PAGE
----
Sunday, August 4, 2013

How to Get Your Book Reviewed Part Three: The Proposal

Okay, so we made it here for basically the last step on getting your book reviewed. The plan of attack!

I can't tell you how many times I've gotten a book review request and it's been simply a few sentences and a link. I can't help cringing for this poor author.

I love reviewing books. But if we're being honest, bloggers are the one pulling the most of the weight in the "complimentary copy in exchange for an honest review" deal. As of right now, I can get about 62,975 results when I type FREE in Amazon keyword. So basically what I'm saying is I don't need authors to get free books. Keeping that in mind, I think it would be nice if people would take the time to read my review policy and personalize their messages a little more.

I'm not here to rant.

I got a comment from a reader (Hi Laura) saying she feels guilty when she rejects review requests. I do, too. But there are three things you can do RIGHT NOW to increase your chances of getting your book reviewed by, I don't know, a hundred percent.

  • Read the review policy. When you're trying to get reviews and really don't have the patience to read everyone's blog, this can be tough. Too bad. I can't tell you how many non-fiction books I have been asked to read. Needless to say, I don't read non-fiction books. Review policies contain info about what the reviewer reads, if they're even accepting books, how long it takes for them to read, etc. Do yourself a favor and read it. Abide by it. 
  • Follow them. Follow their blog, their twitter, tumblr, Goodreads page, ANYTHING!  I know I feel more inclined to read a book from someone who reads my blog or other social network account. Get it? I'll say it again: "I want to read someones book more if they read my blog". It's kind of like we're exchanging gifts. 
  • Present a professional proposal. I remember I read a book for a young lady. When I agreed to reading it, I received an Amazon gift along with a message that went something along the lines of "Sup, thx here u go." I was pissed. 
Here's an example of a proper review request. This is from an actual author. I've taken out the personal info so you can fill in your own:

Hi (Reviewer's Name),

I will shortly be launching my latest book, a (enter publishing company, genre, and name), and I am trying to raise awareness through requesting reviews. (Enter information about your book here. I left an example for you to view) I have been published twice before. Because of the length of (book name) I chose to self-publish, but I have paid for professional editing and cover design.

(Information about your book such as the blurb)
(Information about where your book is available, links, and such)

For the review copy, I could send you a (enter ebook or physical format) of the book via (email or parcel service) Or I could give you a download code for Smashwords when the book is up there.

Please let me know if you'd be interested in writing a review.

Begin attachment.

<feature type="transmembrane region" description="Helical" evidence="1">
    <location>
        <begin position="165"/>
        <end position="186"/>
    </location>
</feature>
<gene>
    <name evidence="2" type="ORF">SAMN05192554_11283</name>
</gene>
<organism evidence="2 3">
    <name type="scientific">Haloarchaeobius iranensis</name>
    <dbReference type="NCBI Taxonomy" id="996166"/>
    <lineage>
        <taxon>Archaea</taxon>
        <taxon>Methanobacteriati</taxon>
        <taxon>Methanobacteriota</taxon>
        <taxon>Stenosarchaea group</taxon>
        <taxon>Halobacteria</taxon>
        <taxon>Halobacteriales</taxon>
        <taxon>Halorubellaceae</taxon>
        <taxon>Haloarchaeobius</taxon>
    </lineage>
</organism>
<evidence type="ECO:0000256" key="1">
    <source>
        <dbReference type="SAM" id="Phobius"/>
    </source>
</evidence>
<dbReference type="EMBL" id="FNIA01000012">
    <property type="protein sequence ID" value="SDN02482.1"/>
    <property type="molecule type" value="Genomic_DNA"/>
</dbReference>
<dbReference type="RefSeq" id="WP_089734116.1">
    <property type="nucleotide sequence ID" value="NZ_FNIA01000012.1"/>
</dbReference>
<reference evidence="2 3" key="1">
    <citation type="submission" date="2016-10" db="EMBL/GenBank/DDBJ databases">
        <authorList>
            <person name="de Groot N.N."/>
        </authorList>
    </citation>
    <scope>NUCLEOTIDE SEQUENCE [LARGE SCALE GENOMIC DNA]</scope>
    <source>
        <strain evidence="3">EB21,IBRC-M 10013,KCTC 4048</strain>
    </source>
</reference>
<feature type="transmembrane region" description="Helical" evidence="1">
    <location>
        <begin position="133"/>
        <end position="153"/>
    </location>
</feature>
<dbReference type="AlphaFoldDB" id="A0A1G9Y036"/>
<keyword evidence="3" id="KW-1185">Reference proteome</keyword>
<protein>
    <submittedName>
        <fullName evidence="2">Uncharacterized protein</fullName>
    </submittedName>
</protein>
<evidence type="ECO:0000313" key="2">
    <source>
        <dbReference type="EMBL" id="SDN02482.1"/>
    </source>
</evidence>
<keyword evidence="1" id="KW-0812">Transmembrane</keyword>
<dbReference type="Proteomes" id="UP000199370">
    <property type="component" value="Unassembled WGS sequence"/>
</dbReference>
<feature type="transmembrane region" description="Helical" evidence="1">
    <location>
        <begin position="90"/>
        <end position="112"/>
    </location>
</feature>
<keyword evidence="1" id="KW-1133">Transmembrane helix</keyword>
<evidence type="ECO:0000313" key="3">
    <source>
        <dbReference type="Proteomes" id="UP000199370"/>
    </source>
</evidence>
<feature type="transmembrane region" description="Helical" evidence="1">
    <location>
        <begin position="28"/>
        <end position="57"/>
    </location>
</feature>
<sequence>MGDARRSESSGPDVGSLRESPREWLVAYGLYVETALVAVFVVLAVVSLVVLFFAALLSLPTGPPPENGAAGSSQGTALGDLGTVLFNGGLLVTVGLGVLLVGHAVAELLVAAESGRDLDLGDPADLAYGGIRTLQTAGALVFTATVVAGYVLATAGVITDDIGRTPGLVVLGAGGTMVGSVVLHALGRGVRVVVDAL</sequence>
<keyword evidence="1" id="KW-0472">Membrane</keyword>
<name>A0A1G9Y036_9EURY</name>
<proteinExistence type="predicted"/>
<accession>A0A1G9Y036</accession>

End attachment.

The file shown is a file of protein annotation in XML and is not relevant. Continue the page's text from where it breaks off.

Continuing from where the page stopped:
Your Name

 You'll have to do a little customization of that if you decide to use it.

Does every request have to look like this? No! Some could be a little more personalized. Here's one I have used:

Hi (Reviewer's Name)!

I've been shifting around your blog recently--I found it through (whatever you used to find it.) About three sentences making it clear that I've actually read the blog. Also, I'm following your blog now so I'll be able to keep up with your new stuff that way:) 

I'm the author of (book title, genre, publisher, release day)  Now I'm not just saying this because it's my book, but I think this novel will captivate you like it has my beta readers. (And if you like to escape into the "unreal", this book might do just that, if not more. Don't say I didn't warn you This I put in because the person I sent this to said in their review policy that they like to escape into the unreal) I would gladly provide you with a free e-book ARC in whatever format you desire. You can read the blurb below:  

Blurb Goes Here.

If that didn't spark your interest, I attached some excerpts for your reading pleasure:)

Being a book reviewer myself, I know how hard it is to produce a review as soon as the author wants it. So if you're interested in reviewing it, you can get to it whenever you have time. If you're not interested in a book review or simply don't have the time, I am available for guest posts, interviews and giveaways. (Of course we can still do all this if you do decide to review)

Nice meeting you. Thank you for your consideration and I'm looking forward to your response.

My Name

It really doesn't matter what you use (does it?) because both will receive mixed results. I've sent out requests using the above template to 25-40 blogs and received about 10 responses. Some people don't check their email, like my genre (even though they didn't mention that on the review policy), excuses excuses. 

If you guys want to see me try a more professional approach, let me know in the comments. I'll update you on twitter how it goes. 

I'm not a hundred percent sure, but I think you can use the first template for book agent queries.


  1. I'm just coming in at part three here, but thanks for the advice. I contact bloggers a lot for requests, and I'm always worried about doing anything to annoy them. I know each person has different preferences (and it's wonderful when they have a detailed review policy to follow so I know exactly what those preferences are right off the bat), but a nice, general rule of thumb guideline like this is great too. Thanks again.

    1. No problem, thanks for stopping by! You can catch up with by reading the previous two posts. If you have any questions, let me know.

  2. Great tips. As an aspiring author, it's great to know what's the best way to approach book reviewer bloggers for reviews or other promotions of your book. And I so appreciate what bloggers like you do to promote books.